Giving antibiotics to children for coughs, colds ‘increases their chance of becoming ill in future’
Children should not be prescribed antibiotics for coughs and colds because it increases their chance of becoming ill in the future, a study suggests.
Preschool children are 30 per cent more likely to visit a doctor if they have received more than two courses of antibiotics from their General Practitioner (GP) in the previous year, the research showed.
Scientists at the University of Oxford said this is because antibiotics kill beneficial bacteria that can help toddlers fight off other pathogens and infections.Taking antibiotics also increases the number of drug-resistant bacteria a child carries, meaning future courses of the drugs might not work.
Many of the antibiotic prescriptions given to children under five are unnecessary and they are frequently doled out for viral infections such as sore throats.The study, published Tuesday in the British Journal of General Practice, was based on National Health Service (NHS) data for 250,000 children aged one to five.
Those who had received two or more antibiotic prescriptions for coughs, colds and sore throats were 30 per cent more likely to be admitted to hospital or need other medical attention within the next year.
Doctors responded to the research by urging parents to ‘understand antibiotics do not work for every infection’ and to trust their GPs when they say the drugs are not necessary.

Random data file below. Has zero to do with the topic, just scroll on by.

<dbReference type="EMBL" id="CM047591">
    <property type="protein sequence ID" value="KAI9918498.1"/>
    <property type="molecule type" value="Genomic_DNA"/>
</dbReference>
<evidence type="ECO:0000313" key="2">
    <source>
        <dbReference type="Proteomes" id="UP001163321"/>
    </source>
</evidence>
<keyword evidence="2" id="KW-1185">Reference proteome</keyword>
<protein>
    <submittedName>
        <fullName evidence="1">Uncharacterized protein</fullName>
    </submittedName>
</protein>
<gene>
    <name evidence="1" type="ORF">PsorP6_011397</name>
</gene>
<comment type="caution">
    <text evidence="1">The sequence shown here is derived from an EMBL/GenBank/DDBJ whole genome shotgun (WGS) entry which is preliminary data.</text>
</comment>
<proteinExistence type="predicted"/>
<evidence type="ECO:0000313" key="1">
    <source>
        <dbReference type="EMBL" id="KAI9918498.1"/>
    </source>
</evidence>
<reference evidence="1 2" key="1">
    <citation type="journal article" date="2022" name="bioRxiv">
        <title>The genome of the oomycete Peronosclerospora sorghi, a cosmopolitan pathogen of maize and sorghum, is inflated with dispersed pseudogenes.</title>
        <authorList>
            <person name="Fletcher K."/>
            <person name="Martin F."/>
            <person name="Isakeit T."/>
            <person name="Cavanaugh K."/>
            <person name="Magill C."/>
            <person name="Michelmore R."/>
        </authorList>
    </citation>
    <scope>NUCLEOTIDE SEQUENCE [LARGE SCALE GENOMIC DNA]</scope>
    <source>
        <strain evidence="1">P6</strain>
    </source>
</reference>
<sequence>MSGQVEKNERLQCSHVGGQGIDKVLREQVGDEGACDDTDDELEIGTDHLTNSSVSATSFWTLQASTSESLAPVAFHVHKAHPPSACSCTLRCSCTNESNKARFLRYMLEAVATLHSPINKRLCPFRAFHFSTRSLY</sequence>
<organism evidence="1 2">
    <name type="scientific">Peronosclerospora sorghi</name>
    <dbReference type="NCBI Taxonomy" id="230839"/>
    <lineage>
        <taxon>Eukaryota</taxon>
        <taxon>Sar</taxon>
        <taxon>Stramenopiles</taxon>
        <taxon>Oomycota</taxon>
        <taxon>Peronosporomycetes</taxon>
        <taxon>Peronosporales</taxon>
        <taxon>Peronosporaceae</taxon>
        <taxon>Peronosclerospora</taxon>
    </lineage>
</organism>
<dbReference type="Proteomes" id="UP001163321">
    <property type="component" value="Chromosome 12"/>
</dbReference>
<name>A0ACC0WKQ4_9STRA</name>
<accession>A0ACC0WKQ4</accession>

Study author Oliver van Hecke said: “When children receive more antibiotics their likelihood of re-consulting a health professional is affected and increases clinical workload, even though the majority of respiratory tract infections in children are viral, self-limiting and would not be expected to have benefited from antibiotic treatment.”
GPs have been repeatedly told to reduce the number of prescriptions they give out amid fears that overuse of antibiotics is fuelling a superbug crisis.
Professor Helen Stokes-Lampard, chairman of the Royal College of GPs, said: “GPs are acutely aware of the potential dangers of prescribing antibiotics when they are not absolutely necessary and how this can contribute to growing resistance to these important drugs, which is a global concern.
“This research drives home how important it is for patients – and particularly the parents of young children – to understand that antibiotics do not work for every infection and should not be prescribed for the most common childhood conditions such as colds, coughs, ear infections or sort throats, which are usually caused by viruses.”
She added: “There is a very difficult balance to be struck as antibiotics can be lifesaving drugs for severe infection-related conditions such as sepsis, but instances where children who have an infection really do need antibiotics should be relatively uncommon.
“We would certainly welcome more research into rapid, definitive tests to establish if an infection is viral or bacterial and for GPs to have easy access to them, which would certainly help in these situations.
“Ultimately, parents know their children better than anyone and if they are concerned about a persistent medical problem or illness, they should see their GP. But we would urge them to trust their GP if they advise that antibiotics are not necessary.”
A recent study found that almost 40 per cent of antibiotics prescriptions in England are given to patients who do not need them.Many drugs already useless against increasingly resistant germs and the more antibiotics are used, the stronger superbugs become.The drugs are effective only when used to treat bacterial, rather than viral, infections.
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